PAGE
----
Few flowers look as daringly tropical as the bright orange flower of a bird of paradise (Strelitzia reginae) but you don't have to live in the tropics to grow it. Bird of paradise takes well to growing in a container if you bring it indoors for winter in frost-prone climates. It grows outdoors year-round in U.S. Department of Agriculture plant hardiness zones 9b through 12. Bird of paradise grows 3 to 4 feet tall and wide with large evergreen leaves.
Pots and Potting Soil
Start a bird of paradise in a planter 2 to 3 inches larger in diameter than the nursery pot. When selecting a container, choices include plastic, wood, and glazed and unglazed clay materials. Keep in mind unglazed clay -- as well as wood -- allows more air circulation around the roots, but it also dries out rapidly in hot, sunny areas. The most critical element is drainage so choose a container that has at least 1 hole in the bottom to allow water to drain through. Use a standard, well-draining potting soil.
Grow bird of paradise in containers outdoors on a sunny patio or in a partly shaded spot. Anywhere from between two and four hours of sun per day -- partly shaded -- to six or more hours daily -- full sun -- works well for bird of paradise.
Water as often as needed to keep the soil consistently moist from spring through summer. In fall and winter allow the top 1 to 2 inches of soil to dry slightly between waterings. Each time you water, use enough so a little extra leeks out the bottom drain holes. This helps make sure the roots at the bottom of the pot are getting enough water.
Frost-tender bird of paradise needs overwintering indoors anywhere with frosts. Indoors, maintain lower temperatures at night, ideally between 50 and 55 degrees Fahrenheit at night and between 65 and 70 F during the day. While the plant is indoors, allow the soil to dry out between waterings. Check the potting soil by inserting your finger into the top 1 to 2 inches. When this top layer dries, water the container. Keep the bird of paradise in a bight room away from cold drafts from outdoors, and away from drying heater vents.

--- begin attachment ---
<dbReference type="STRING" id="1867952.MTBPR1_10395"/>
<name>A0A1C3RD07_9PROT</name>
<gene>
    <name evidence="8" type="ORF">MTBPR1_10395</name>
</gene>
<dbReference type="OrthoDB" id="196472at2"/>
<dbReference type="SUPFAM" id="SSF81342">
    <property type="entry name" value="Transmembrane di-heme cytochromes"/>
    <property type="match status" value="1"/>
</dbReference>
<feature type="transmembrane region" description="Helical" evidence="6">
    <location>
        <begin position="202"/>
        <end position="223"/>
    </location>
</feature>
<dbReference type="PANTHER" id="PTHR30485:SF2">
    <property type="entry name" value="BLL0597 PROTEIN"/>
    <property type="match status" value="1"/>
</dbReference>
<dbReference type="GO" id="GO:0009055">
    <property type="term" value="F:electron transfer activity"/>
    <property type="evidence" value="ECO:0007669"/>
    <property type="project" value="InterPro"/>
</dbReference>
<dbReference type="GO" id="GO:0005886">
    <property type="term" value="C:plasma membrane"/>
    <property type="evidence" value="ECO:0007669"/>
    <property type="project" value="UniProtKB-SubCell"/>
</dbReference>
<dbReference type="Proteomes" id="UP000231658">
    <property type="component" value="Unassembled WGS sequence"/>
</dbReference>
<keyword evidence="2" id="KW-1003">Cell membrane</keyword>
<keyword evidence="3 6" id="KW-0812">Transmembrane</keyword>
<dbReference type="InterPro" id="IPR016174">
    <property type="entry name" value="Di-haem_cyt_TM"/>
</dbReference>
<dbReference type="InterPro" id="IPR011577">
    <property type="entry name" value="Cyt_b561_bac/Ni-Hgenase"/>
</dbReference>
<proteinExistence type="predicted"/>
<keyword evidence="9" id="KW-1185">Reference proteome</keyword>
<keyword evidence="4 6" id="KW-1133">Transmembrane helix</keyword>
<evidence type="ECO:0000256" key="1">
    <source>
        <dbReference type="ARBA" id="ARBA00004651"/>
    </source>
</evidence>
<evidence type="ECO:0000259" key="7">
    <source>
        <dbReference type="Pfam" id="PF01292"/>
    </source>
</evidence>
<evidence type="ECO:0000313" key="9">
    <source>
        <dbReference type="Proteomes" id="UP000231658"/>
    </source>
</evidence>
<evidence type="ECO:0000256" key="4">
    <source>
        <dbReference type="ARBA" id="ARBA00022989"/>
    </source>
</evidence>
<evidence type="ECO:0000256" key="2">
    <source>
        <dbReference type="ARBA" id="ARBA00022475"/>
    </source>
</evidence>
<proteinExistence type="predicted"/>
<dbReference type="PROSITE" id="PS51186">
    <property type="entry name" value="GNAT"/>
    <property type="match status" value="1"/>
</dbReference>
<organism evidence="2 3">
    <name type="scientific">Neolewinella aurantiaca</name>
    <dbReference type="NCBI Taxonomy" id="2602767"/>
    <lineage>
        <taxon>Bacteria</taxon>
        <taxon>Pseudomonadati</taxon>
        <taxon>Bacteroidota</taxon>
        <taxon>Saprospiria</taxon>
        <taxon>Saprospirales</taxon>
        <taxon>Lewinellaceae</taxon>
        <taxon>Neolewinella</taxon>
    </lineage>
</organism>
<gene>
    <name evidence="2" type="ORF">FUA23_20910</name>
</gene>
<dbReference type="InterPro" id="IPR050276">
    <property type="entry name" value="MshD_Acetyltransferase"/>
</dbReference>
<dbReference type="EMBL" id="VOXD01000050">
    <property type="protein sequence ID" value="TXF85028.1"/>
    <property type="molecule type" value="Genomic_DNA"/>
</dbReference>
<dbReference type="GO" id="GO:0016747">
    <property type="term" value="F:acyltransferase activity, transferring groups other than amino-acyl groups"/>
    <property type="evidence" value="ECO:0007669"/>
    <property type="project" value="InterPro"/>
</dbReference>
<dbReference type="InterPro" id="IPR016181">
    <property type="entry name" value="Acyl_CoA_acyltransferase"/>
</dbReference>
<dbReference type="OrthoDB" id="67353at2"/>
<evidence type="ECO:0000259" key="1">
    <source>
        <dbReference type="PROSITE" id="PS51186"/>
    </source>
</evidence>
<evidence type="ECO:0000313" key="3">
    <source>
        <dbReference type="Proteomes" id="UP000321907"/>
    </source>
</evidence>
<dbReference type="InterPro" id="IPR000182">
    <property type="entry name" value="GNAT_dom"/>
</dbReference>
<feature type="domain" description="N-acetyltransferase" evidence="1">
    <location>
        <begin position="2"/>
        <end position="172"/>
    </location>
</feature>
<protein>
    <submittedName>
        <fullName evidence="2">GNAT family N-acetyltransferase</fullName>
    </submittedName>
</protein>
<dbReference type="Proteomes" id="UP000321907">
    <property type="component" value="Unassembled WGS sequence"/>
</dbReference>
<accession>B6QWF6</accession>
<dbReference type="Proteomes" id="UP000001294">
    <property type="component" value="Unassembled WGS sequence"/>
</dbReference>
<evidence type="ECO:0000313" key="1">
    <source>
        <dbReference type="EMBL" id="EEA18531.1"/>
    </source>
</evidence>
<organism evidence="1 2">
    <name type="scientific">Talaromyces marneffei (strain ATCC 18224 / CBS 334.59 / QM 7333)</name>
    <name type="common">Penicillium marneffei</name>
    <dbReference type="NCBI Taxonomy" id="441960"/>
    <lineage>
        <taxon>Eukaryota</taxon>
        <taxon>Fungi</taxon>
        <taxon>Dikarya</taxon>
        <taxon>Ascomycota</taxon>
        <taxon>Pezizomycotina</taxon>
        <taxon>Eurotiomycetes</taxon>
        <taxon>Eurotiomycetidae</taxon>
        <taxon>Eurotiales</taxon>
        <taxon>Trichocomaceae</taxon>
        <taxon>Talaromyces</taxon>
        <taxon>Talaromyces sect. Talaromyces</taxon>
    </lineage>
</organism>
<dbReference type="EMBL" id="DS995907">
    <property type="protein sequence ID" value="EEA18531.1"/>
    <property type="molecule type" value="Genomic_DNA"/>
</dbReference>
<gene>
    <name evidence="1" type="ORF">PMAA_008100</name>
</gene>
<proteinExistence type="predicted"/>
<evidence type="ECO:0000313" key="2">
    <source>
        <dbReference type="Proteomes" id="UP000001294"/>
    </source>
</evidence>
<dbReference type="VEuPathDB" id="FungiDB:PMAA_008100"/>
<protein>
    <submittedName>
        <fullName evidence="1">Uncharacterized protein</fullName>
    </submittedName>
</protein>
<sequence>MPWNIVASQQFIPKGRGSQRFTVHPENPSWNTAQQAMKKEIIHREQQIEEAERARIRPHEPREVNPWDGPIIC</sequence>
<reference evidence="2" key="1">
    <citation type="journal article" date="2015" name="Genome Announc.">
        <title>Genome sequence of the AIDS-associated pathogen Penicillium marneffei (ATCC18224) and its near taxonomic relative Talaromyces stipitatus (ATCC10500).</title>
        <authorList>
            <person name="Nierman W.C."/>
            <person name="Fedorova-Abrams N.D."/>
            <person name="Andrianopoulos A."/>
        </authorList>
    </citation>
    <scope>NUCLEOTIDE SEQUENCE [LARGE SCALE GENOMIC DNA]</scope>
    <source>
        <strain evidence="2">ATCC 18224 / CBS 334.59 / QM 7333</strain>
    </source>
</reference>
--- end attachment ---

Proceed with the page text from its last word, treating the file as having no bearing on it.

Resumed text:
Outside is the best place for a bird of paradise in summer, but if that's not an option move it to a bright room or porch where fresh air circulates freely from open windows or doors.
Light Fertilizer Needs
Fertilize from spring through late summer. Use a 24-8-16 water-soluble fertilizer diluted in water every two weeks. Mix 1/2 teaspoon of the fertilizer in 1 gallon of water and use it, along with additional water if necessary, to water the plant. Time fertilizing to fall on one of the regular watering days.
Repotting and Frost Damage
Bird of paradise blooms abundantly when slightly root bound. Repotting too often can reduce flowering. Wait at least three years after the last repotting or until the roots crack the container, start growing on top of the soil or crowding out the drainage hole, or when water sits on top of the soil after watering rather than seeping in. Use a pot 2 to 3 inches larger than the current pot and use with standard potting soil. Spring is the best time to move a bird of paradise to a new container.
Bird of paradise can survive a brief cold snap -- as low as 24 F -- but not without damage. If an unexpected freeze is predicted, move the pot into a protected area, then cut frost-killed leaves at the soil line. Soak your tools in 1 part bleach to 9 parts water after trimming.